Final Day of Earthquake Reconnaissance in Southern Turkey
March 11, 2023 – Day 6, Team 2
For our last full day in Southern Turkey, we started the day by driving back to the Hatay Province but went down the west side of the area along the coastline of the Mediterranean Sea. Our destination was the small seaside and vacation town of Arsuz. The small town experienced the damage and collapse of many buildings in its downtown core. While walking down a main downtown street, we had the opportunity to discuss the damage at a 6.5 story building. The building was still standing but had been heavily damaged by both earthquakes and a large aftershock. The building damage progressed in stages: after the first quake there was minor cracking, after the second quake the column started to develop cracking, and by the aftershock the damage was substantial. A Domino’s Pizza operated out of the ground level of the building, where the owner and his family lived in an area of the floor behind the store. With mouths agape, we listened to him tell the harrowing tale of needing to rescue his son after the last large aftershock because a nonstructural CMU wall fell on top of his son’s bed. We were relieved to hear the boy survived but the building and their shop will need to be demolished. It was a bittersweet reminder that people’s livelihoods are detrimentally and often permanently affected even if a building satisfies the life-safety performance objective, a lesson to us all that we should strive to achieve building performance beyond the code minimum life-safety.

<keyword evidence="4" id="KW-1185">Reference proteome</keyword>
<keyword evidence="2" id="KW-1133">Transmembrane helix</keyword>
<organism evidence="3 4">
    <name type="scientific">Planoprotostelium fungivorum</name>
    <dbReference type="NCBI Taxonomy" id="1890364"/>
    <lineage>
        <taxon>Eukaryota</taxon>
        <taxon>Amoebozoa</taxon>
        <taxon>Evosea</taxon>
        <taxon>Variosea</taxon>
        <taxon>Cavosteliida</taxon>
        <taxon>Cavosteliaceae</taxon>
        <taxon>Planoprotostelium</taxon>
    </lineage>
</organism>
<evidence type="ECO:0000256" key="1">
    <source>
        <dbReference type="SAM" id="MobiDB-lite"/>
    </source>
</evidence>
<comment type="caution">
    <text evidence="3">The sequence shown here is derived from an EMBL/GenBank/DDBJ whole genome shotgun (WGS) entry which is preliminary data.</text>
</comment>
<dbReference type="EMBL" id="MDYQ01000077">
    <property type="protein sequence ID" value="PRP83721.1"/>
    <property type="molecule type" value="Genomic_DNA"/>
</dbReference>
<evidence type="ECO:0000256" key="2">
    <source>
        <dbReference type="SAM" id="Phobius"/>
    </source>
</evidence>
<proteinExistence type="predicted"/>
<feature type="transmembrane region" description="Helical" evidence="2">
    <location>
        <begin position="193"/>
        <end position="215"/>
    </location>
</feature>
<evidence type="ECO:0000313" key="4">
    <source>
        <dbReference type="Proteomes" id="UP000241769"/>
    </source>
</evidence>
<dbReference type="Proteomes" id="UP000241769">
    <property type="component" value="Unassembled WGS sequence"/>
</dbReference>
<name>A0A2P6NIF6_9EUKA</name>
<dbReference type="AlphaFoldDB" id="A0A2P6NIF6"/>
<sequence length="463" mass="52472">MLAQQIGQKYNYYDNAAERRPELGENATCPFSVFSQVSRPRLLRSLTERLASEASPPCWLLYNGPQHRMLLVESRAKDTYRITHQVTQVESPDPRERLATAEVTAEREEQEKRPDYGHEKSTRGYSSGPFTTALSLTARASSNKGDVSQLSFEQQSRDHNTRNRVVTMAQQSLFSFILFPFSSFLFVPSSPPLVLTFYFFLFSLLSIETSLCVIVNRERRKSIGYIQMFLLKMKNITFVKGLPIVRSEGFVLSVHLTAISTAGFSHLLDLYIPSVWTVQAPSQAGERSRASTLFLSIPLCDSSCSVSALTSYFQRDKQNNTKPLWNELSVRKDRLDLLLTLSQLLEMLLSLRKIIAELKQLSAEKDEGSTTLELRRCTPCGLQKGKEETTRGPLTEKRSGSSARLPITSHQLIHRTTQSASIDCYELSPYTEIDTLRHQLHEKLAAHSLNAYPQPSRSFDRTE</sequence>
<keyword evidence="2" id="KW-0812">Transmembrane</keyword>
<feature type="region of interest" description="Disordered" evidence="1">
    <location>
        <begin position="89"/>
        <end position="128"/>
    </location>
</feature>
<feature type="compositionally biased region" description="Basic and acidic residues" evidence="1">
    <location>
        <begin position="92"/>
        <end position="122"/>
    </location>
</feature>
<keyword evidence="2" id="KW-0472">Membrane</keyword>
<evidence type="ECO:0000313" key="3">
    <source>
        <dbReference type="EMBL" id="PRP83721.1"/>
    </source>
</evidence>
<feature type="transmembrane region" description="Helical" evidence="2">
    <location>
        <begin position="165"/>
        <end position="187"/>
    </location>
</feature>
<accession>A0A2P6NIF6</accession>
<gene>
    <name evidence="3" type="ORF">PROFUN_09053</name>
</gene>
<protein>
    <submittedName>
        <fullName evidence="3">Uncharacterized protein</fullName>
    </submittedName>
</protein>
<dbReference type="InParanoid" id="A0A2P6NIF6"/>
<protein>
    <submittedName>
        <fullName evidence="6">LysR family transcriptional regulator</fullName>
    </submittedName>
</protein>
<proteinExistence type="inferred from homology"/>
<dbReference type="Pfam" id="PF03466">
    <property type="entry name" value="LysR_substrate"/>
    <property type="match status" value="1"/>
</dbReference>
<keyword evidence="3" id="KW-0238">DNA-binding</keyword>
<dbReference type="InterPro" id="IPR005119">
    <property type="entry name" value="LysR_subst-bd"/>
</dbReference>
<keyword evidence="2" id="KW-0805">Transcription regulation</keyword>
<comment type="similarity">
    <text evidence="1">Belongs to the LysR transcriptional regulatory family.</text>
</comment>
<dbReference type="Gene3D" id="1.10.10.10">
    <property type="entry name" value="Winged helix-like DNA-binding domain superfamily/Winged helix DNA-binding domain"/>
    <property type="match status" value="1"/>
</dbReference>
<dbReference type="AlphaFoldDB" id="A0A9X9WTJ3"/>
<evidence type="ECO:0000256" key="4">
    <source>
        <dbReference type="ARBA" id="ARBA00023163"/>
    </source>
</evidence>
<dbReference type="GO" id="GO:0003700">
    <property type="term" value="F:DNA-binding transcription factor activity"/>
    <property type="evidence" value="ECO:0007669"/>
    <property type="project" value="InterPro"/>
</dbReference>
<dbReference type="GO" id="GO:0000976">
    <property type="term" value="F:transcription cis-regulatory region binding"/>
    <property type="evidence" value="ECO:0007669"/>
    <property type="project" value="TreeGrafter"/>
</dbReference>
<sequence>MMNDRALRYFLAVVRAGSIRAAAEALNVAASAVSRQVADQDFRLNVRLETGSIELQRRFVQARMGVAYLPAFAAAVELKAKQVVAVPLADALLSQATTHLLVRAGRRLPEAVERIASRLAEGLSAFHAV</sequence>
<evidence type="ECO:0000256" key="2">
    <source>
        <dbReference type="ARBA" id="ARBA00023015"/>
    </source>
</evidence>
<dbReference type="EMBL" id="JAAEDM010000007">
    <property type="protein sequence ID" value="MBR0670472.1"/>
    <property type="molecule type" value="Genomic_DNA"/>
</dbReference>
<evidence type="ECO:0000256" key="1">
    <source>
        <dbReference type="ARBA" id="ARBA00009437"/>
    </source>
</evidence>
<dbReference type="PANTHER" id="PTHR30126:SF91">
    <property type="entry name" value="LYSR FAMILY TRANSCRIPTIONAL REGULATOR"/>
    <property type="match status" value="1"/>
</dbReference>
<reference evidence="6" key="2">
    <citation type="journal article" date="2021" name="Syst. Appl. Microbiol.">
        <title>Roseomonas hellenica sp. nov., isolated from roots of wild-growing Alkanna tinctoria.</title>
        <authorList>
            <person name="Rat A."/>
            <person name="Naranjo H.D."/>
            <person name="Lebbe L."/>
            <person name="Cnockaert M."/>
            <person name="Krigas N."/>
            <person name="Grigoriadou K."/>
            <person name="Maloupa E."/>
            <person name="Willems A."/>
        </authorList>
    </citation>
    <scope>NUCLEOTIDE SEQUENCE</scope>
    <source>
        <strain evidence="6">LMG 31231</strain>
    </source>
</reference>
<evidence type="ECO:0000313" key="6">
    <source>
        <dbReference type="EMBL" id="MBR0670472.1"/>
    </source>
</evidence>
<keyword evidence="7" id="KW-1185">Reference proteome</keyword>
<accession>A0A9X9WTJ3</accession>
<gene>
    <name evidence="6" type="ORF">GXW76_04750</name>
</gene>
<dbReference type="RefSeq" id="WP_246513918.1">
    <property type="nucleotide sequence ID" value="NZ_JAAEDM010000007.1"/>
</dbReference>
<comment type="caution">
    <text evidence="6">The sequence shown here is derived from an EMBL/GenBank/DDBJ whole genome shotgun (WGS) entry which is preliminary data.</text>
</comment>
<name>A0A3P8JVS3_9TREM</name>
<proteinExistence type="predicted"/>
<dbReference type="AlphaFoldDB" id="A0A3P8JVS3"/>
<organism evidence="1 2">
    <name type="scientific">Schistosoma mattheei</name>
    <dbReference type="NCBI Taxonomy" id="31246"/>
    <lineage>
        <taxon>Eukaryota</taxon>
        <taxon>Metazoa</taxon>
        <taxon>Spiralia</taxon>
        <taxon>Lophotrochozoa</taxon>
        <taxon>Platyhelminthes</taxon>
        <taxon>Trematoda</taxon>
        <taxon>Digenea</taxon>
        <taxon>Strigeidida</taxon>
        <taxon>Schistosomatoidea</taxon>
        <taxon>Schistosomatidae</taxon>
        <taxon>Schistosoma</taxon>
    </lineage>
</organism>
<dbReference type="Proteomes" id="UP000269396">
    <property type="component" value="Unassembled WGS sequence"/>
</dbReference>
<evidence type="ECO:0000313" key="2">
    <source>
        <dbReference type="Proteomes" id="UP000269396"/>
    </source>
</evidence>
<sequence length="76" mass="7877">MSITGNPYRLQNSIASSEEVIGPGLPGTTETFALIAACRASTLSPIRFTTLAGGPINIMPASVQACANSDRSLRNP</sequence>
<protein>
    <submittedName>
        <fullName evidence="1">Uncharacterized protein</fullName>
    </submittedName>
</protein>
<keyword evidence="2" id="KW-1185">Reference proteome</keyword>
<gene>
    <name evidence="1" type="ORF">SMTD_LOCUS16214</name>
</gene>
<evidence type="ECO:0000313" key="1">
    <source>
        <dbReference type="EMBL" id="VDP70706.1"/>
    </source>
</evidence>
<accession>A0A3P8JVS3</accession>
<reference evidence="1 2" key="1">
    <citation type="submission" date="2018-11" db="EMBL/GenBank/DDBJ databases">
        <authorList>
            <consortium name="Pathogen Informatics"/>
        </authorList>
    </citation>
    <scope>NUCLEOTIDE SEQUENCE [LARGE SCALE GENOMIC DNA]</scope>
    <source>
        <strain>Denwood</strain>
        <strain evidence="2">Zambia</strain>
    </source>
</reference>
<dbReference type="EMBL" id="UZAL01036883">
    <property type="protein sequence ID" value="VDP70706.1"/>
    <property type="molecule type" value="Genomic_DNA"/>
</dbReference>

Another highlight of the day was touring Erzin, a small town with ~50,000 residents on the north side of the Hatay Province. We had heard of Erzin from a New York Times article that described the city’s mayor touting the exceptional building performance and no lives lost due to his demand for good construction standards and practices. The article continues to also describe that the city is constructed on solid bedrock, which may have been a reason for the city’s high performance during the earthquake. We were able to walk the local hospital that experienced very little structural and nonstructural damage, even though none of the equipment was anchored to our surprise. The building had evacuated its six patients but much of the building was intact. However, it is likely that the hospital will be demolished and replaced with a 50-bed precast building, per our discussion with the security guard. As we drove through town, we notice the limited damage and the return of residents to their daily lives, which was refreshing to see on our last day of reconnaissance. We wrapped up our trip with one night in Adana before flying to Istanbul and then back home to the United States the following day.